‘You know all them things’: Nostalgia, Idealization, and Speech in Working-Class Poems by Seamus Heaney, Gwendolyn Brooks, and Lucille Clifton
This essay examines nostalgia, idealization, and speech in poems from the latter half of the twentieth century in the US and the UK that convey working-class experience, identifying nostalgia as a binding feature of such poems and tracing it to the 18th -century ‘nostalgia poem.’ I will first establish briefly how nostalgia in poems by Philip Levine, James Wright, and Robert Hayden results in idealizations that resist sentimentality and then demonstrate that the various forms of local speech employed in some other post1945 poems about working-class life by Seamus Heaney, Gwendolyn Brooks, and Lucille Clifton act as a stay against such idealization, effectively transforming them into more explicitly anticlassist –and, in the case of Brooks and Clifton, antiracist and antisexist –forms of social critique and defiance. Their poems interrupt and complicate the idealization of the familiar working-class surroundings they seek to reenter, familiar and familial realms that are not just temporal and spatial but linguistic. They honor their characters’ fortitude in the face of working-class encumbrances not by idealizing them but by concentrating on their working-class characters’ linguistic origins. Manifestations of local speech in these nostalgic poems amount to a poetic resource that disrupts idealizations of working-class experience, critiquing, in that process, classism and, in Brooks and Clifton, revealing classism’s intersections with racism and sexism. These poems don’t just desire to go back to earlier worlds but do go back linguistically to working-class, nonstandard languages – their particular forms of original local speech–that refuse the conditions that would subordinate those languages and the people who speak them.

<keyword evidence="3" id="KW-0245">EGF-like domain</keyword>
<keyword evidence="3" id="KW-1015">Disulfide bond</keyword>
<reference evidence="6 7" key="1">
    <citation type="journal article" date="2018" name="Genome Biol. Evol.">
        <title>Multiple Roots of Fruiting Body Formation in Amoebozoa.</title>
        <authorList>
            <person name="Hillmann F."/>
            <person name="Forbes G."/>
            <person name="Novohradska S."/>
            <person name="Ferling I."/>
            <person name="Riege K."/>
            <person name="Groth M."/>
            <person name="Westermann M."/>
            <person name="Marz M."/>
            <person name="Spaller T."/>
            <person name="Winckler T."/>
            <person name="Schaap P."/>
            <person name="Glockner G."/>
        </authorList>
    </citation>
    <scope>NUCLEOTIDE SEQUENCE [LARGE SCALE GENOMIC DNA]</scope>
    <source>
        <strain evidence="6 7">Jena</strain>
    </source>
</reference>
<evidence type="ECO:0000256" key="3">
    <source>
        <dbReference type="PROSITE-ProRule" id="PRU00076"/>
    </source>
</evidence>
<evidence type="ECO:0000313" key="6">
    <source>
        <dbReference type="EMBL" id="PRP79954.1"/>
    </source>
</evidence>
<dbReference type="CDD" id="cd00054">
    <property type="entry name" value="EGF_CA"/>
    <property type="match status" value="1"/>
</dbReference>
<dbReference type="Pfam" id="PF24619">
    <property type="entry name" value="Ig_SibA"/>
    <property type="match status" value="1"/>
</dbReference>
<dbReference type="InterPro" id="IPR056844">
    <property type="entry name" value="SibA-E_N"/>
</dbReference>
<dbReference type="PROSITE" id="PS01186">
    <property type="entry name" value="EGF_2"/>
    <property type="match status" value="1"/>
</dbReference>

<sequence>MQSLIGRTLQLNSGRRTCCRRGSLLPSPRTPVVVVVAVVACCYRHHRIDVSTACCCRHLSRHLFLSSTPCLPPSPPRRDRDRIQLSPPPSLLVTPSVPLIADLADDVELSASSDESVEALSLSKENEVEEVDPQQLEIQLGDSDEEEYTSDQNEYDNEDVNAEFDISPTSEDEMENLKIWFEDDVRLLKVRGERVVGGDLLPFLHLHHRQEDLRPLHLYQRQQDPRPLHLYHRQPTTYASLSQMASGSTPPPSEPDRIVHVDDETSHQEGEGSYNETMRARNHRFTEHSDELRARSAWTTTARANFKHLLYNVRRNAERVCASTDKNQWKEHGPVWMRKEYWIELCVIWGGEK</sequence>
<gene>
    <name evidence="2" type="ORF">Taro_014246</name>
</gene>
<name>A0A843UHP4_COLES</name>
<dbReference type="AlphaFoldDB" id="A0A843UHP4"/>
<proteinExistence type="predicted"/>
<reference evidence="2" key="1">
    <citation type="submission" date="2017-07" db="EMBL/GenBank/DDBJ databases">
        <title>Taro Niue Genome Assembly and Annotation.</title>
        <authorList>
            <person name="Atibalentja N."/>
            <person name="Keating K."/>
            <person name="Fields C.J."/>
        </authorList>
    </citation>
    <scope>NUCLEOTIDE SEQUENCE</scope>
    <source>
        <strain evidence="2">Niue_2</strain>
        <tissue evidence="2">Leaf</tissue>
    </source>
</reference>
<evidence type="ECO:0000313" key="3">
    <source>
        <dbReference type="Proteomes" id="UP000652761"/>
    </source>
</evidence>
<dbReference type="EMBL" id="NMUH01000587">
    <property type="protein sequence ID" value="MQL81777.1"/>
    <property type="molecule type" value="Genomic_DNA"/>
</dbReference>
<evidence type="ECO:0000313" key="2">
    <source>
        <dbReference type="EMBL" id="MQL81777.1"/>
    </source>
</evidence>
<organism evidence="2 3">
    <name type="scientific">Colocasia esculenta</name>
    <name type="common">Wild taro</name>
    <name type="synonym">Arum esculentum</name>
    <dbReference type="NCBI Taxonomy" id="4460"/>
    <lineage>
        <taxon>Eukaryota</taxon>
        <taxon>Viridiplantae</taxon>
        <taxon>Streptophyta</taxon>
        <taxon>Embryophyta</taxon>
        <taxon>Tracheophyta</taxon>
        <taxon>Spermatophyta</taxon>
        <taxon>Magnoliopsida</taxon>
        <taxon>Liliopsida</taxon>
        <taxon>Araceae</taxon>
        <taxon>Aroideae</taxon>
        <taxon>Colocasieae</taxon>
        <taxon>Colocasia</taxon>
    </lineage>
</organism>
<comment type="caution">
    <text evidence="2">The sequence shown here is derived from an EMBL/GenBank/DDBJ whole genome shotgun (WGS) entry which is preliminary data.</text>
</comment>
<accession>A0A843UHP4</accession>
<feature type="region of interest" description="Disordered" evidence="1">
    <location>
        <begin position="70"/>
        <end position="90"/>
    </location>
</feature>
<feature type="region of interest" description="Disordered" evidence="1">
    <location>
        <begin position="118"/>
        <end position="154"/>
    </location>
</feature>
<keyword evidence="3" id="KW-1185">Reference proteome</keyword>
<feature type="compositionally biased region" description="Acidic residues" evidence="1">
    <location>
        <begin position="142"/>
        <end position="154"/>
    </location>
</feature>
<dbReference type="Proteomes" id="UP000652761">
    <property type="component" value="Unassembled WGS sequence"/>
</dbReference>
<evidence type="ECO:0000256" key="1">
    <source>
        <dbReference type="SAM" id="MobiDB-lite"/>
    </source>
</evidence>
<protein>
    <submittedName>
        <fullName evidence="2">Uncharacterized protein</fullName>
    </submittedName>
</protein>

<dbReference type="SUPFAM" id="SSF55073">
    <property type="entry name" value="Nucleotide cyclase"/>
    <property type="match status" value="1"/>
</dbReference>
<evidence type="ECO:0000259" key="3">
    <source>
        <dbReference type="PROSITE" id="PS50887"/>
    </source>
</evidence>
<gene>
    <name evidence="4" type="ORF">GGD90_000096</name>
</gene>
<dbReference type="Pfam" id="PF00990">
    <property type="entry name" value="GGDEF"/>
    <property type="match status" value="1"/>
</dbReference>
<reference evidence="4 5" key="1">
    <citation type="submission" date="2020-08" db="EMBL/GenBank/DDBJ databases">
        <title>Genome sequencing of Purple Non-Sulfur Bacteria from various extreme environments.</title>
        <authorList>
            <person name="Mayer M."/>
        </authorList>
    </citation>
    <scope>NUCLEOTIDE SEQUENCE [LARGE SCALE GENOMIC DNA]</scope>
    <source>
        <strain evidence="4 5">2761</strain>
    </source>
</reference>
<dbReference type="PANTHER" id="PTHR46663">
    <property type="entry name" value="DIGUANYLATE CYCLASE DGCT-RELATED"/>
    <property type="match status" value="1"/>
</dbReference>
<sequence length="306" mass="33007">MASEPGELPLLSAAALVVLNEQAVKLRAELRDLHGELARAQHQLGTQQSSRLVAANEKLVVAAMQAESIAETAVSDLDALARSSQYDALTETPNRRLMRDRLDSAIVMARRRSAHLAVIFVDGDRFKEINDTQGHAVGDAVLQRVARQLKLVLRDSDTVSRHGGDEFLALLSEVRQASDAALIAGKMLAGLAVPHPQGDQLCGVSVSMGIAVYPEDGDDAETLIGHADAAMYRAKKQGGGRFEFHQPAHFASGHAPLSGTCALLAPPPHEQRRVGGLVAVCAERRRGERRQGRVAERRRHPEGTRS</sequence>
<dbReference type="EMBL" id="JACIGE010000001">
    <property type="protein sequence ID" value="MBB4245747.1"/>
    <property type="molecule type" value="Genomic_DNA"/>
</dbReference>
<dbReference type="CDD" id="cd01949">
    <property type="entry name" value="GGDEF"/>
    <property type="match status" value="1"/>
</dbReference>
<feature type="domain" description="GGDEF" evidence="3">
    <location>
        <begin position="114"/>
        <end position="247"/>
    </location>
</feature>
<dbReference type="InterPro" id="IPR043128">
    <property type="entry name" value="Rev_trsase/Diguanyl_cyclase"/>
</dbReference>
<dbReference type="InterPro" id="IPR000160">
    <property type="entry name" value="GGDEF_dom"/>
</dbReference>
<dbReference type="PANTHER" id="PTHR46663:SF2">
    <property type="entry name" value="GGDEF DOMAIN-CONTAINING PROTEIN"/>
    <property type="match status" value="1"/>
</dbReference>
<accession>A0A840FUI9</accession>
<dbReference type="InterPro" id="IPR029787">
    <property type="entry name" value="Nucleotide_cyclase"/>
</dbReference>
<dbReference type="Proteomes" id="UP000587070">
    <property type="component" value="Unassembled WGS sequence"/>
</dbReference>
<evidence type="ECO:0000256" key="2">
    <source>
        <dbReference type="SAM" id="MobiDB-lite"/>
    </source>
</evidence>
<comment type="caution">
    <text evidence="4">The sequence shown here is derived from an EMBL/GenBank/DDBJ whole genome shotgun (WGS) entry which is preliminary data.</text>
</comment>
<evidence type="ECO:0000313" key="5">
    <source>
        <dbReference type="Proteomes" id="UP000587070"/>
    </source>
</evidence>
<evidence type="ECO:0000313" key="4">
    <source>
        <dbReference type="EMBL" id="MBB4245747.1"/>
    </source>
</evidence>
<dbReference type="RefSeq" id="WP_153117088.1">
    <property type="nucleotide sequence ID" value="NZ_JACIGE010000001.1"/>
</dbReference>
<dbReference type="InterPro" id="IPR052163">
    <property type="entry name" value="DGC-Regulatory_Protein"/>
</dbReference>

Copyright (c) 2020 William Fogarty
This work is licensed under a Creative Commons Attribution-NonCommercial 4.0 International License.